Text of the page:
FOM: Mathematical certitude; response to Shipman
Moshe' Machover
moshe.machover at kcl.ac.uk
Fri Jan 23 16:58:13 EST 1998
Shipman says:
> What I have been trying to elicit here is an "internal" characterization
> of mathematics (which I might hope to recognize as a definition) to answer
> Hersh's social constructivist claims with.
This is more or less the point I was trying to make, perhaps less eloquently.
He also says:
> Machover's insistence on the unique certitude of properly
> derived mathematical results is not enough, because you can't distinguish
>the
> mathematicians from the chessplayers by the degree of certitude
Of course it is not enough, but not for the the reason given by Shipman,
which has to do with *subjective* feeling of certitude rather than
objective grounds.
Allow me to have another go at explaining the point I was trying to make.
Let us take it for granted that *theorems* of mathematics possess a special
quality of certitude, manifested in a high degree of consensus. But it
cannot be this feeling of certainty or the high degree of consensus which
enable us to distinguish mathematical statements from non-mathematical
ones. In order to recognize that a given statement is mathematical, we do
not have to wait until it is proved (or disproved) and observe whether the
proof is utterly convincing and elicits general consensus among
mathematicians. We knew that FLT was a mathematical statement even before
Wiles proved it. And even if Wiles' proof turns out to be faulty after all,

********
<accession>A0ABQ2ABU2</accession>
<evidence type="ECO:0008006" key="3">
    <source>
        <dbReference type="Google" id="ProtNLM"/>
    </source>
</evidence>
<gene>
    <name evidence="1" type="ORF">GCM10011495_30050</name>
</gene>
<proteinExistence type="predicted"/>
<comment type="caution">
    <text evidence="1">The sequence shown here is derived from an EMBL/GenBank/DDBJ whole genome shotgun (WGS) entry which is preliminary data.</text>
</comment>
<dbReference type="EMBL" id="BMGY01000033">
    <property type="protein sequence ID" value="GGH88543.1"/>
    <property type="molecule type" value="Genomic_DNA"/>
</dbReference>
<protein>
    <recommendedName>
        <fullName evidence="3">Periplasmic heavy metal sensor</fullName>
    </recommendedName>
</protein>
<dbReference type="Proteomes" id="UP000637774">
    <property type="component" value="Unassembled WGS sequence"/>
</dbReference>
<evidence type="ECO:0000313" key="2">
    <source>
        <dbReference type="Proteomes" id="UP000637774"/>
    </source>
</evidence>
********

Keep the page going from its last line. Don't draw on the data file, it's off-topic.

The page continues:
FLT will still be a mathematical *statement*; only its status as a
*theorem* would be affected.
Exactly the same applies also to Shipman's proposition about chess:
> White wins in chess if you remove Black's Queen from the initial position.
If by `wins' we mean *has a winning strategy*, then this is a mathematical
proposition par axcellence, irrespective of how certain chess players feel
about it. For all I know it may even be a *false* proposition; but it is a
mathematical one all the same. (If by `wins' we mean something empirical,
then the proposition is definitely not mathematical.)
This is why Hersh's characterization of mathematics is useless. It provides
no criterion for distiguishing a mathematical statement from statements in
other socially constructed mental domains (law, religion, literature--you
name it). Such a criterion must apply equally to proven and unproven
propositions, so it cannnot depend on the degree of consensus about their
truth value.
In so far as [proven] mathematical theorems elicit a high degree of
consensus, this must be a *consequence* of what, using Shipman's
terminology, I would call the *internal* character of mathematics. It is
something that a useful characterization of mathematics ought to explain.
Hersh's characterization simply assumes what ought to be explained.
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